Rainiest autumn on record to get even worse for some
While portions of the Northwest will finally see relief from months of soaking storms this week, another portion of the region will see its record-setting autumn only get wetter
Heavy rain caused the Nooksack River to spill beyond its banks in Washington on Nov. 29, forcing residents to shelter in place while most roads in and out of the city were closed.
After months with atmospheric rivers and a seemingly never-ending train of storms slamming the Pacific Northwest this autumn, hope might be just around the corner in December. Unfortunately, it will not be for all.
Yet another rain-filled storm is in store for the area, but forecasters say it will likely steer northward and soak British Columbia, Canada, sparing the northwestern United States – an appreciated reprieve on the heels of the wettest autumn on record for many locations in the region.
As November came to a close, the Seattle-Tacoma Airport has recorded its wettest fall season on record, with 19.04 inches (484 mm) of precipitation from September through November. Vancouver, British Columbia, also had its wettest fall on record and surpassed Seattle's total with 20.88 inches (530 mm) of precipitation since the beginning of September, over twice its average.
Topping them all was Abbotsford, British Columbia, which reported a whopping 32.94 inches (837 mm) of precipitation since Sept. 1 and was badly damaged by flooding and landslides earlier this month.
Unlike the northwestern U.S., those same areas of western Canada are certainly not out of the woods yet.
AccuWeather forecasters predict areas to the south of the United States-Canada border could have some relief in the coming days, with worse news for their neighbors to the north.
"The last of a series of atmospheric river events will finally lift north of Washington state on Wednesday, but heavy rain will likely continue in British Columbia into early Thursday morning," said AccuWeather Meteorologist Thomas Geiger.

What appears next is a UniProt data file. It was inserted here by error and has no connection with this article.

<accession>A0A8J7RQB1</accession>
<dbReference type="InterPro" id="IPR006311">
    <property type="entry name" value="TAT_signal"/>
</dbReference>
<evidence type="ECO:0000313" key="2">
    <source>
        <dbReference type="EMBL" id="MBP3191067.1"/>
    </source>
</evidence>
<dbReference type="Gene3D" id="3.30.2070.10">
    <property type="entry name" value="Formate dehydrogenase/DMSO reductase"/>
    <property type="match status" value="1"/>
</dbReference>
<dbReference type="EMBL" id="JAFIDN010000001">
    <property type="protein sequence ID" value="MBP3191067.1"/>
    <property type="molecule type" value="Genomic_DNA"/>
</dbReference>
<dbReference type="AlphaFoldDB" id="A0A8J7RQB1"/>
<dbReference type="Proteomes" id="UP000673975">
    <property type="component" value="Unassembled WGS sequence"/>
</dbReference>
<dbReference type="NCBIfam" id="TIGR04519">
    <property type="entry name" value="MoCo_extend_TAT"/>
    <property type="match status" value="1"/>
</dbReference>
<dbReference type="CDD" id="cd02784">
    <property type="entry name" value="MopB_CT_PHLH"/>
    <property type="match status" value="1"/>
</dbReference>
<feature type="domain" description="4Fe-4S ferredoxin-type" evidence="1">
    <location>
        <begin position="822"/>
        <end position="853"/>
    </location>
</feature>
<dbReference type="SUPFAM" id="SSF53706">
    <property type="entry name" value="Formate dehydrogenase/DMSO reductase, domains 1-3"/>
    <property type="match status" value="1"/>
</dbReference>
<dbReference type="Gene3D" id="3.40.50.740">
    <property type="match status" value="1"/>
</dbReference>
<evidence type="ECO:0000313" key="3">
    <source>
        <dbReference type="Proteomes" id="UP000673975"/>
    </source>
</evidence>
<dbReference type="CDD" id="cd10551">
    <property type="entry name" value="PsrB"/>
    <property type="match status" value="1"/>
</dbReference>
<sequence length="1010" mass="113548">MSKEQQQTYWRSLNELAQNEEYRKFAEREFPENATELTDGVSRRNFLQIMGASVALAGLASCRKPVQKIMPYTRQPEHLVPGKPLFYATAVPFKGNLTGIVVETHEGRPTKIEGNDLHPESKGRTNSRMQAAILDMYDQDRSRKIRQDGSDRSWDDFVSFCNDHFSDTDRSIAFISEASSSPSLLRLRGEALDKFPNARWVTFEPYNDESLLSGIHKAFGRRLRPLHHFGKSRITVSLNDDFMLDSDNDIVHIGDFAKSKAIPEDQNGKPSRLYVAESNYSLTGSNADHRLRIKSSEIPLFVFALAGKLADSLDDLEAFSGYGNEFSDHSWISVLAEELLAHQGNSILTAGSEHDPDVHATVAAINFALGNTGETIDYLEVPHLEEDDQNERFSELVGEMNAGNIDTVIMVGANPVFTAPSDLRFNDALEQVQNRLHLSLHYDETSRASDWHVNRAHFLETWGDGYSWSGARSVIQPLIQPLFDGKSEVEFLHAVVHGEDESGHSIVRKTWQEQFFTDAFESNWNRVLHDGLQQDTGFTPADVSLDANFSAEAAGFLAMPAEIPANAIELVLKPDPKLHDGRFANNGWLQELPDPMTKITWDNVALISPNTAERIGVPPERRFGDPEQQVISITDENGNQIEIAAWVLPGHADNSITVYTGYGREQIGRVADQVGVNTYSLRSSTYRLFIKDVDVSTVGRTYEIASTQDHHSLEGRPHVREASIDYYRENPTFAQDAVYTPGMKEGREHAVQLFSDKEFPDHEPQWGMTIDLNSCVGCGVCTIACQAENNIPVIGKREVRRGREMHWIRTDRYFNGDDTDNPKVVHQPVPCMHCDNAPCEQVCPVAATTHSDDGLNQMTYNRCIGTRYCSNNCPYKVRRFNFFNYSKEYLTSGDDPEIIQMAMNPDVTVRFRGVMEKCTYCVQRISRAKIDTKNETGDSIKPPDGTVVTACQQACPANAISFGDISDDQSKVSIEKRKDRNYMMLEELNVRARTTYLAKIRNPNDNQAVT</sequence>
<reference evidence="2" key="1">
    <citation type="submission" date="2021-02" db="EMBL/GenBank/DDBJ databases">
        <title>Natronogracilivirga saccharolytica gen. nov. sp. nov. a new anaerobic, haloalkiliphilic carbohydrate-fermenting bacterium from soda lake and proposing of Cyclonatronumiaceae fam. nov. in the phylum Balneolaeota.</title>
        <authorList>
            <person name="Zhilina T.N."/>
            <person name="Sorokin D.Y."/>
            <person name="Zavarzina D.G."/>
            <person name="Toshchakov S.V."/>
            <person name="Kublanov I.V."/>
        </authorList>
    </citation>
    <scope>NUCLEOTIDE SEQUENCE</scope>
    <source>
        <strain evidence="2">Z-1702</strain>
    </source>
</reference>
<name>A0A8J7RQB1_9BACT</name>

Spotty showers and rain chances can linger in the northwestern U.S. this week, but they will be nothing like the flooding rain the region has seen recently. While there can be a break in British Columbia as well, forecasters are also watching a portion of the coastal province for yet another storm that could cause major flooding and heavy snow next week.
"Early next week, a dip in the jet stream will push into the Northwest," said AccuWeather Lead Long-Range Meteorologist Paul Pastelok.
In the past few months, such relentless rainfall with infrequent breaks in between has had catastrophic effects.
"Severe rainfall and has led to flooding and mudslides, which washed out highways and bridges," said Geiger, explaining that Vancouver was essentially cut off from the rest of Canada due to the storms decimating Highway 1 as well as railways.
Despite the expected rainfall amounts only being a couple of inches with each burst, the impacts could be devastating after the persistent storms that have haunted the region throughout autumn. The deluge is anticipated to primarily last from Tuesday, Dec. 7 to Wednesday, Dec. 8, but forecasters warn there could also be some rainfall the Sunday and Monday before as well. Flooding potential stretches farther south than even Portland, which has been missed by the recent storms.
Geiger explains that these rainstorms are largely the product of atmospheric rivers.
"Atmospheric rivers can be thought of like narrow rivers in the sky that transport large amounts of moisture/water vapor over a long distance," Geiger said, explaining that once the rivers arrive over land, the moisture condenses and falls as rain or snow, often producing weeks' worth of rain in a few days.
By the middle of December, AccuWeather's long-range forecasting team predicts a strong storm could move from the Gulf of Alaska southward, leading to heavier rain and snow farther south.
"There will be a heightened risk for flooding and mudslides in the Northwest," said Pastelok.
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